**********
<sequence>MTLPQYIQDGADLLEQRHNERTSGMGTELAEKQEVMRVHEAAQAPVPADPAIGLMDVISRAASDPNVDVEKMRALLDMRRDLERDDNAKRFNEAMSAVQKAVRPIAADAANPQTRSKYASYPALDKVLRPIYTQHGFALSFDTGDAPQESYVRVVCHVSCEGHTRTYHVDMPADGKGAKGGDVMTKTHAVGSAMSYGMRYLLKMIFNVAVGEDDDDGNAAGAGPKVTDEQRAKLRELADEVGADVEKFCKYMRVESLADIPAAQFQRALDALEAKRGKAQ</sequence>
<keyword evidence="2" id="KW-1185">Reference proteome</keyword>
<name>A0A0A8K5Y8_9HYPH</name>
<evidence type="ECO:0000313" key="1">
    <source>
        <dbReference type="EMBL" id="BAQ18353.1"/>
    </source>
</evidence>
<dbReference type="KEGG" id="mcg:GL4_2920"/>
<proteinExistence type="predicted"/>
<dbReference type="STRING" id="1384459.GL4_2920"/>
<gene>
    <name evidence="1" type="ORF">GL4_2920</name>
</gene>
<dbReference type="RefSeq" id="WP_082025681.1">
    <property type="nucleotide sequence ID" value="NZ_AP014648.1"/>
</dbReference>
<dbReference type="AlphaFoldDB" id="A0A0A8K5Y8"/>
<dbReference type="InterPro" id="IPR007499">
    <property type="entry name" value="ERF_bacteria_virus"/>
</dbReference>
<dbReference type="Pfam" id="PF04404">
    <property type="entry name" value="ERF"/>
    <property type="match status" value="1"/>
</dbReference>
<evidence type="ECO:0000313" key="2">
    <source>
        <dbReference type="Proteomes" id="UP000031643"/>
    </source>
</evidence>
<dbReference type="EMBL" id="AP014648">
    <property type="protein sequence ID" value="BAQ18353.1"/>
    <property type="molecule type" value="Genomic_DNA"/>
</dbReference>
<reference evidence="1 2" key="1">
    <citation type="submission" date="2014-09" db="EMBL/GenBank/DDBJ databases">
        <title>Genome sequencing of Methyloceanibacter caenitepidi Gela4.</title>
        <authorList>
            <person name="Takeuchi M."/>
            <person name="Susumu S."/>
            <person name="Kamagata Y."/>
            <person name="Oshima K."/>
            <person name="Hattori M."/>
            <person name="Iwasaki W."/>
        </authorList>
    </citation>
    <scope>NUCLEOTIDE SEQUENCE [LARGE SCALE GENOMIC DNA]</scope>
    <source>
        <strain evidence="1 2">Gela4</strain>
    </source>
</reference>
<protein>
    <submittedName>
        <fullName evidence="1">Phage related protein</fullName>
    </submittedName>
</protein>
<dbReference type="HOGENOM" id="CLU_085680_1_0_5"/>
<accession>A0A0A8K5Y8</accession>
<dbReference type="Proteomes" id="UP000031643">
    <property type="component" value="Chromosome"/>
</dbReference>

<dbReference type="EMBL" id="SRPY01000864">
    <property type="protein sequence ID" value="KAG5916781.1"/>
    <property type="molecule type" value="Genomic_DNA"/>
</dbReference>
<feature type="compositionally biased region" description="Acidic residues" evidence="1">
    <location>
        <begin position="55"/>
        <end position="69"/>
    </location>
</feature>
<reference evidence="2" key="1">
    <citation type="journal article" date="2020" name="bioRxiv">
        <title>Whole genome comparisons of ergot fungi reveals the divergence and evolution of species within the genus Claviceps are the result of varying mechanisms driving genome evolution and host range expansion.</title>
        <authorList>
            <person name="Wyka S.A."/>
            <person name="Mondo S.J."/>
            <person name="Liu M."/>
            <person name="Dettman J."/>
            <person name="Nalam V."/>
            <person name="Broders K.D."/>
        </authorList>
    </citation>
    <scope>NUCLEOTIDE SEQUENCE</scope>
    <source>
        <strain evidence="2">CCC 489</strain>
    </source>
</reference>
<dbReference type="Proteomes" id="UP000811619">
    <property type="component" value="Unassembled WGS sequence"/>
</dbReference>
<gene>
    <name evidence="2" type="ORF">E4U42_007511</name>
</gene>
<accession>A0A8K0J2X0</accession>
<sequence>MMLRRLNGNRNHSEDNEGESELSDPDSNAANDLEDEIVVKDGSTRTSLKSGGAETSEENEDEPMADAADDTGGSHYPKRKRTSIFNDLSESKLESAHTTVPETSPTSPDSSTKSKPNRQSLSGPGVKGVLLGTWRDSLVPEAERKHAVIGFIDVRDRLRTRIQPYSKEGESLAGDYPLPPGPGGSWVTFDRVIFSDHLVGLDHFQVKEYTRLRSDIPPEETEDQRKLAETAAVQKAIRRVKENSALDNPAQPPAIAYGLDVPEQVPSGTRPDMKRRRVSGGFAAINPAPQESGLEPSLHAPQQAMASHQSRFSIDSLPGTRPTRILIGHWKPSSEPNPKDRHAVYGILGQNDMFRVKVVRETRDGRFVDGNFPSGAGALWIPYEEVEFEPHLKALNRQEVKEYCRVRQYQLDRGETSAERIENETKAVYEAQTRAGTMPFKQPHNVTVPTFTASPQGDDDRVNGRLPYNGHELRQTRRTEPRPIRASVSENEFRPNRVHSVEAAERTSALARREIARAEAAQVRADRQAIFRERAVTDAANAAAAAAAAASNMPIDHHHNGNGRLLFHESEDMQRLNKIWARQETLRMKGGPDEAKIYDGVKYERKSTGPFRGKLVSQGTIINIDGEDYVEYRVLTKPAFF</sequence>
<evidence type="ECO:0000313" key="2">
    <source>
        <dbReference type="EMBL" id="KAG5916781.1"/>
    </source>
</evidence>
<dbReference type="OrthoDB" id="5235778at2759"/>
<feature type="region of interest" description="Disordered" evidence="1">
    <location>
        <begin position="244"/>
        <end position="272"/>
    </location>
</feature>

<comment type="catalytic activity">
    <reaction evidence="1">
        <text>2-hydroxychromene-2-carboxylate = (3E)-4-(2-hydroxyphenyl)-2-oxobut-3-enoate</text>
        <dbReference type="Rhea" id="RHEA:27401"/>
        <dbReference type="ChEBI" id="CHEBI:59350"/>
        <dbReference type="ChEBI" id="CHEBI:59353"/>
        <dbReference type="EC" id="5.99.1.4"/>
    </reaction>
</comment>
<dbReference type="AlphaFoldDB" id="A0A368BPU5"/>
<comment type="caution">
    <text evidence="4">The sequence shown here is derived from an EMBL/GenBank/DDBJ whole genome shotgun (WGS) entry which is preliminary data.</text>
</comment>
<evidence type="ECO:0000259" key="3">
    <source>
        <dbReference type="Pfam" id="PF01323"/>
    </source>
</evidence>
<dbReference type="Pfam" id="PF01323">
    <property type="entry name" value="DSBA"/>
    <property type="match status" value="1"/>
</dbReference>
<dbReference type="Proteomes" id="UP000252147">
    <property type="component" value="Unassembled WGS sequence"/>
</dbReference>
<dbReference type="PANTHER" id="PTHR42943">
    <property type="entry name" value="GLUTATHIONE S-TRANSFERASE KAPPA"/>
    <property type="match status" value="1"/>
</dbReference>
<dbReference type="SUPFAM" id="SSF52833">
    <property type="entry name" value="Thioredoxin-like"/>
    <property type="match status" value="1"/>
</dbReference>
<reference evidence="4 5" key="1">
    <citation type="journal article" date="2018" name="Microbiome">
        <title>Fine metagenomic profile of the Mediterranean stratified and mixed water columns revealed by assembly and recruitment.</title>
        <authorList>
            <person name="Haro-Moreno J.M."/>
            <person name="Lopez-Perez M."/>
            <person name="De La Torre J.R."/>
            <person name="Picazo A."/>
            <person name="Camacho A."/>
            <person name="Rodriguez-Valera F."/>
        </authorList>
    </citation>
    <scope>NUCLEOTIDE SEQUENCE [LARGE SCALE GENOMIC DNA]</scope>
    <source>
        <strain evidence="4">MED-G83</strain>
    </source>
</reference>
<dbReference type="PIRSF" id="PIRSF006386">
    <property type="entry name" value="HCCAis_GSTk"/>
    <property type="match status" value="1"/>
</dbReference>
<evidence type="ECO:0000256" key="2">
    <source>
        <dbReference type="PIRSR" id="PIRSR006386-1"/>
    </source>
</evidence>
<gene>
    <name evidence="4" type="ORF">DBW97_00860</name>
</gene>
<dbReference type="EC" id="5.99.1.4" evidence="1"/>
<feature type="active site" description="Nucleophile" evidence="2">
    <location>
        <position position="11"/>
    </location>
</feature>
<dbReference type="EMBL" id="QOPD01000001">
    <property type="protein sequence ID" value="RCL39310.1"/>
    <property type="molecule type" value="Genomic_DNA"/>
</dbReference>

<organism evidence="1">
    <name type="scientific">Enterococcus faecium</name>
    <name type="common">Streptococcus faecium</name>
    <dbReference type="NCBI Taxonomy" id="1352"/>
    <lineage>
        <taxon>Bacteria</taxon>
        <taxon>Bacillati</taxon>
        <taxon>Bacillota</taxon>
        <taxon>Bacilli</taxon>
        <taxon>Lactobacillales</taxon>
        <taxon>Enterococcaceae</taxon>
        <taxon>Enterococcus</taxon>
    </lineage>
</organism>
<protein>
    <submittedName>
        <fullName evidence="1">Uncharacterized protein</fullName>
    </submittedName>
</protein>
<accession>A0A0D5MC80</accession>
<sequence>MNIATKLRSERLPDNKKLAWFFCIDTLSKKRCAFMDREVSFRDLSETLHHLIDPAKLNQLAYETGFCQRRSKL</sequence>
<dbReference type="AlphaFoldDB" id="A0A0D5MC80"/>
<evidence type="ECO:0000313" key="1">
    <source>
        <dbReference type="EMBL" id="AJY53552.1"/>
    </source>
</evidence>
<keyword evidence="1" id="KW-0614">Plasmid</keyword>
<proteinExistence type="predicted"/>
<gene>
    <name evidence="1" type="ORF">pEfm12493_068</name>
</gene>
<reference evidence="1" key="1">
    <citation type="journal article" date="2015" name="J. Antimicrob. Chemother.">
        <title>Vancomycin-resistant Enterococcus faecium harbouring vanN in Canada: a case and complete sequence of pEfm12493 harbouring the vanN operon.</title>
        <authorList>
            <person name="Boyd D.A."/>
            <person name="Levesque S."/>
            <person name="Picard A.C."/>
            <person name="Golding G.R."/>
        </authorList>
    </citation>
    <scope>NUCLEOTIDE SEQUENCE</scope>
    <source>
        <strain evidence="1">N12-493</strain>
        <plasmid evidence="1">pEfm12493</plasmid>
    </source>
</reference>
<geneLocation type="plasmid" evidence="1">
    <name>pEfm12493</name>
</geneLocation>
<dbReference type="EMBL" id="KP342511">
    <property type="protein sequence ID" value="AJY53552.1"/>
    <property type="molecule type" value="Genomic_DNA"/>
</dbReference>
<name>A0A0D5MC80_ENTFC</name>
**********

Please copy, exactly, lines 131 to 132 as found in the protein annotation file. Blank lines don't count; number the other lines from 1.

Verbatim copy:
<dbReference type="Proteomes" id="UP000252147">
    <property type="component" value="Unassembled WGS sequence"/>